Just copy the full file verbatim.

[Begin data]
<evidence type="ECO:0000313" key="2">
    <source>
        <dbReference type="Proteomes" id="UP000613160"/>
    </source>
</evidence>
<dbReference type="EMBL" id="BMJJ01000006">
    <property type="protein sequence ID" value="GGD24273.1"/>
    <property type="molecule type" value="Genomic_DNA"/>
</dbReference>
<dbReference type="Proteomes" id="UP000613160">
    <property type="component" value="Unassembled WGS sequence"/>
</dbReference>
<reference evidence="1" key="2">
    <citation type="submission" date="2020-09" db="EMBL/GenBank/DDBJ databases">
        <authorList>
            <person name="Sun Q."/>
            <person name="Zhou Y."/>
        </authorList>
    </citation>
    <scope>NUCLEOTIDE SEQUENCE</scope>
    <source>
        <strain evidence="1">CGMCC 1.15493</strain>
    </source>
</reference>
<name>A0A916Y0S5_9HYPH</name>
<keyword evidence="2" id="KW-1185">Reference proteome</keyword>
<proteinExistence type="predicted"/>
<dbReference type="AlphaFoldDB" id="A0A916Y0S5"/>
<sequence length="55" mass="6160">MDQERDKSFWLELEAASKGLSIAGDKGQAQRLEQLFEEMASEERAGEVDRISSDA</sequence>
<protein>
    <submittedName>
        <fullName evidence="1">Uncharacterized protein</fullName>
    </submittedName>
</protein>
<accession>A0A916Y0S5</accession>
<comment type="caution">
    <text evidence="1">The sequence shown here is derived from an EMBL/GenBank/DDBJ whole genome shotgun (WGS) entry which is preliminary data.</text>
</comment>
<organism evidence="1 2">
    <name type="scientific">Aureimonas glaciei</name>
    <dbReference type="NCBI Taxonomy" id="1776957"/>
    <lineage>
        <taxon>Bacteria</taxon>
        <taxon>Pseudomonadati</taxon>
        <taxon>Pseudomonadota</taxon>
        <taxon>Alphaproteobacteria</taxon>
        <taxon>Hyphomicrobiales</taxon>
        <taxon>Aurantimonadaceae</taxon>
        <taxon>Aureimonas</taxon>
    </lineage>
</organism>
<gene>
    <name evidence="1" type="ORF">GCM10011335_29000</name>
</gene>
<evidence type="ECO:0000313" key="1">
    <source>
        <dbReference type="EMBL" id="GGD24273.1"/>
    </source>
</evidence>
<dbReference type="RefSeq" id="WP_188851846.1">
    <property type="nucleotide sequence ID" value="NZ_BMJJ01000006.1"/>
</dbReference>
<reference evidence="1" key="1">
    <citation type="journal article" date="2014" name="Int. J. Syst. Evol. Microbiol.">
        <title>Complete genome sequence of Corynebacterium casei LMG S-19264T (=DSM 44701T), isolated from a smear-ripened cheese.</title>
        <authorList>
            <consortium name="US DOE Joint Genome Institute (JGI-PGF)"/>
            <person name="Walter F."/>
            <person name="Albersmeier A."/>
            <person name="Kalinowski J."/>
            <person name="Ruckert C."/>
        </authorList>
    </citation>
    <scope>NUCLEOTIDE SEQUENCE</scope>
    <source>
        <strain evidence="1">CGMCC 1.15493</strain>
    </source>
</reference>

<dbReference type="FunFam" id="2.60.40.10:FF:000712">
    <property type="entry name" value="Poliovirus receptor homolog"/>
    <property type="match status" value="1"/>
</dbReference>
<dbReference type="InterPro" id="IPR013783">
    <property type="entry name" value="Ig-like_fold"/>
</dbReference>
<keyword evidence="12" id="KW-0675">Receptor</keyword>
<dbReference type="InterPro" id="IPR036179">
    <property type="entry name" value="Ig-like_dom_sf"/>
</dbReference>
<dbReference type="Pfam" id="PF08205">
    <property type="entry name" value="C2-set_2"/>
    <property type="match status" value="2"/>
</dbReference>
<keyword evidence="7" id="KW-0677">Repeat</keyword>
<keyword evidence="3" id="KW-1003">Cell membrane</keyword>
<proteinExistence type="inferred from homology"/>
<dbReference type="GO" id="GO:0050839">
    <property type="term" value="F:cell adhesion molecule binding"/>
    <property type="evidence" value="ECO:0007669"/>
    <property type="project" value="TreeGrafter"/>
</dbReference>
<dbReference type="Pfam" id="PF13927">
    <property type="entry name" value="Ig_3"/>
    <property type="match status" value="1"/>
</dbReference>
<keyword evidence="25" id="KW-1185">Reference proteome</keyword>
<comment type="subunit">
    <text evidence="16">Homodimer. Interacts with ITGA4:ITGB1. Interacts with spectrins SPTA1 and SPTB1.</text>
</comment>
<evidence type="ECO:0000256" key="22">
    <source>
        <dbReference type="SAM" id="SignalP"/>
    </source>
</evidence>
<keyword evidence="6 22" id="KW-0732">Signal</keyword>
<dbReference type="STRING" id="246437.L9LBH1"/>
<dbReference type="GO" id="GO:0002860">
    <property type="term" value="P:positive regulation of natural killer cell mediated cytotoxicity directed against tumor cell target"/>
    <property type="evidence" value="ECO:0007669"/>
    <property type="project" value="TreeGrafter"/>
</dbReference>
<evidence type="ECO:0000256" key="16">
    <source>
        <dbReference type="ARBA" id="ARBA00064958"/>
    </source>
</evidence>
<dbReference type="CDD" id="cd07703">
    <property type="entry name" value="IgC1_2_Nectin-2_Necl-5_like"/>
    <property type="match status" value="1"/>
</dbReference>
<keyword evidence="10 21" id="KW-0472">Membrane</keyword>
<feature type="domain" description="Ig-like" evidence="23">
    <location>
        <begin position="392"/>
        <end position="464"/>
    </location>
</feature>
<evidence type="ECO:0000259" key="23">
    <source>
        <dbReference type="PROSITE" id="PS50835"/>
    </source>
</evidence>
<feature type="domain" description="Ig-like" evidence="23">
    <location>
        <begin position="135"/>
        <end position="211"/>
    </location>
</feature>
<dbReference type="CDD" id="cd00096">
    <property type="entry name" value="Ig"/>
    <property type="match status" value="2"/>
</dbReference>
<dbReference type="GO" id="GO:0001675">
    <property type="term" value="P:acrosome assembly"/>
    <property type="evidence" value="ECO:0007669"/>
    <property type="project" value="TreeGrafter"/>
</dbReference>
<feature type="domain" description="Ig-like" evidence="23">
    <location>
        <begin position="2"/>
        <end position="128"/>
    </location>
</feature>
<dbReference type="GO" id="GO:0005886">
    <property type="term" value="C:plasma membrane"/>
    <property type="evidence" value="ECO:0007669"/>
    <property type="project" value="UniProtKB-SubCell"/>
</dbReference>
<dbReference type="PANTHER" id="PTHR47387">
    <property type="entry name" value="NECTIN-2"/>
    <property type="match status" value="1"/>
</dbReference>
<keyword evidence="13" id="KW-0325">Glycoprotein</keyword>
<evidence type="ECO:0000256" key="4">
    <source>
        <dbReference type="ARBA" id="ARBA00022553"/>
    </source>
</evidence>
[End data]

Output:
<evidence type="ECO:0000313" key="2">
    <source>
        <dbReference type="Proteomes" id="UP000613160"/>
    </source>
</evidence>
<dbReference type="EMBL" id="BMJJ01000006">
    <property type="protein sequence ID" value="GGD24273.1"/>
    <property type="molecule type" value="Genomic_DNA"/>
</dbReference>
<dbReference type="Proteomes" id="UP000613160">
    <property type="component" value="Unassembled WGS sequence"/>
</dbReference>
<reference evidence="1" key="2">
    <citation type="submission" date="2020-09" db="EMBL/GenBank/DDBJ databases">
        <authorList>
            <person name="Sun Q."/>
            <person name="Zhou Y."/>
        </authorList>
    </citation>
    <scope>NUCLEOTIDE SEQUENCE</scope>
    <source>
        <strain evidence="1">CGMCC 1.15493</strain>
    </source>
</reference>
<name>A0A916Y0S5_9HYPH</name>
<keyword evidence="2" id="KW-1185">Reference proteome</keyword>
<proteinExistence type="predicted"/>
<dbReference type="AlphaFoldDB" id="A0A916Y0S5"/>
<sequence length="55" mass="6160">MDQERDKSFWLELEAASKGLSIAGDKGQAQRLEQLFEEMASEERAGEVDRISSDA</sequence>
<protein>
    <submittedName>
        <fullName evidence="1">Uncharacterized protein</fullName>
    </submittedName>
</protein>
<accession>A0A916Y0S5</accession>
<comment type="caution">
    <text evidence="1">The sequence shown here is derived from an EMBL/GenBank/DDBJ whole genome shotgun (WGS) entry which is preliminary data.</text>
</comment>
<organism evidence="1 2">
    <name type="scientific">Aureimonas glaciei</name>
    <dbReference type="NCBI Taxonomy" id="1776957"/>
    <lineage>
        <taxon>Bacteria</taxon>
        <taxon>Pseudomonadati</taxon>
        <taxon>Pseudomonadota</taxon>
        <taxon>Alphaproteobacteria</taxon>
        <taxon>Hyphomicrobiales</taxon>
        <taxon>Aurantimonadaceae</taxon>
        <taxon>Aureimonas</taxon>
    </lineage>
</organism>
<gene>
    <name evidence="1" type="ORF">GCM10011335_29000</name>
</gene>
<evidence type="ECO:0000313" key="1">
    <source>
        <dbReference type="EMBL" id="GGD24273.1"/>
    </source>
</evidence>
<dbReference type="RefSeq" id="WP_188851846.1">
    <property type="nucleotide sequence ID" value="NZ_BMJJ01000006.1"/>
</dbReference>
<reference evidence="1" key="1">
    <citation type="journal article" date="2014" name="Int. J. Syst. Evol. Microbiol.">
        <title>Complete genome sequence of Corynebacterium casei LMG S-19264T (=DSM 44701T), isolated from a smear-ripened cheese.</title>
        <authorList>
            <consortium name="US DOE Joint Genome Institute (JGI-PGF)"/>
            <person name="Walter F."/>
            <person name="Albersmeier A."/>
            <person name="Kalinowski J."/>
            <person name="Ruckert C."/>
        </authorList>
    </citation>
    <scope>NUCLEOTIDE SEQUENCE</scope>
    <source>
        <strain evidence="1">CGMCC 1.15493</strain>
    </source>
</reference>

<dbReference type="FunFam" id="2.60.40.10:FF:000712">
    <property type="entry name" value="Poliovirus receptor homolog"/>
    <property type="match status" value="1"/>
</dbReference>
<dbReference type="InterPro" id="IPR013783">
    <property type="entry name" value="Ig-like_fold"/>
</dbReference>
<keyword evidence="12" id="KW-0675">Receptor</keyword>
<dbReference type="InterPro" id="IPR036179">
    <property type="entry name" value="Ig-like_dom_sf"/>
</dbReference>
<dbReference type="Pfam" id="PF08205">
    <property type="entry name" value="C2-set_2"/>
    <property type="match status" value="2"/>
</dbReference>
<keyword evidence="7" id="KW-0677">Repeat</keyword>
<keyword evidence="3" id="KW-1003">Cell membrane</keyword>
<proteinExistence type="inferred from homology"/>
<dbReference type="GO" id="GO:0050839">
    <property type="term" value="F:cell adhesion molecule binding"/>
    <property type="evidence" value="ECO:0007669"/>
    <property type="project" value="TreeGrafter"/>
</dbReference>
<dbReference type="Pfam" id="PF13927">
    <property type="entry name" value="Ig_3"/>
    <property type="match status" value="1"/>
</dbReference>
<keyword evidence="25" id="KW-1185">Reference proteome</keyword>
<comment type="subunit">
    <text evidence="16">Homodimer. Interacts with ITGA4:ITGB1. Interacts with spectrins SPTA1 and SPTB1.</text>
</comment>
<evidence type="ECO:0000256" key="22">
    <source>
        <dbReference type="SAM" id="SignalP"/>
    </source>
</evidence>
<keyword evidence="6 22" id="KW-0732">Signal</keyword>
<dbReference type="STRING" id="246437.L9LBH1"/>
<dbReference type="GO" id="GO:0002860">
    <property type="term" value="P:positive regulation of natural killer cell mediated cytotoxicity directed against tumor cell target"/>
    <property type="evidence" value="ECO:0007669"/>
    <property type="project" value="TreeGrafter"/>
</dbReference>
<evidence type="ECO:0000256" key="16">
    <source>
        <dbReference type="ARBA" id="ARBA00064958"/>
    </source>
</evidence>
<dbReference type="CDD" id="cd07703">
    <property type="entry name" value="IgC1_2_Nectin-2_Necl-5_like"/>
    <property type="match status" value="1"/>
</dbReference>
<keyword evidence="10 21" id="KW-0472">Membrane</keyword>
<feature type="domain" description="Ig-like" evidence="23">
    <location>
        <begin position="392"/>
        <end position="464"/>
    </location>
</feature>
<evidence type="ECO:0000259" key="23">
    <source>
        <dbReference type="PROSITE" id="PS50835"/>
    </source>
</evidence>
<feature type="domain" description="Ig-like" evidence="23">
    <location>
        <begin position="135"/>
        <end position="211"/>
    </location>
</feature>
<dbReference type="CDD" id="cd00096">
    <property type="entry name" value="Ig"/>
    <property type="match status" value="2"/>
</dbReference>
<dbReference type="GO" id="GO:0001675">
    <property type="term" value="P:acrosome assembly"/>
    <property type="evidence" value="ECO:0007669"/>
    <property type="project" value="TreeGrafter"/>
</dbReference>
<feature type="domain" description="Ig-like" evidence="23">
    <location>
        <begin position="2"/>
        <end position="128"/>
    </location>
</feature>
<dbReference type="GO" id="GO:0005886">
    <property type="term" value="C:plasma membrane"/>
    <property type="evidence" value="ECO:0007669"/>
    <property type="project" value="UniProtKB-SubCell"/>
</dbReference>
<dbReference type="PANTHER" id="PTHR47387">
    <property type="entry name" value="NECTIN-2"/>
    <property type="match status" value="1"/>
</dbReference>
<keyword evidence="13" id="KW-0325">Glycoprotein</keyword>
<evidence type="ECO:0000256" key="4">
    <source>
        <dbReference type="ARBA" id="ARBA00022553"/>
    </source>
</evidence>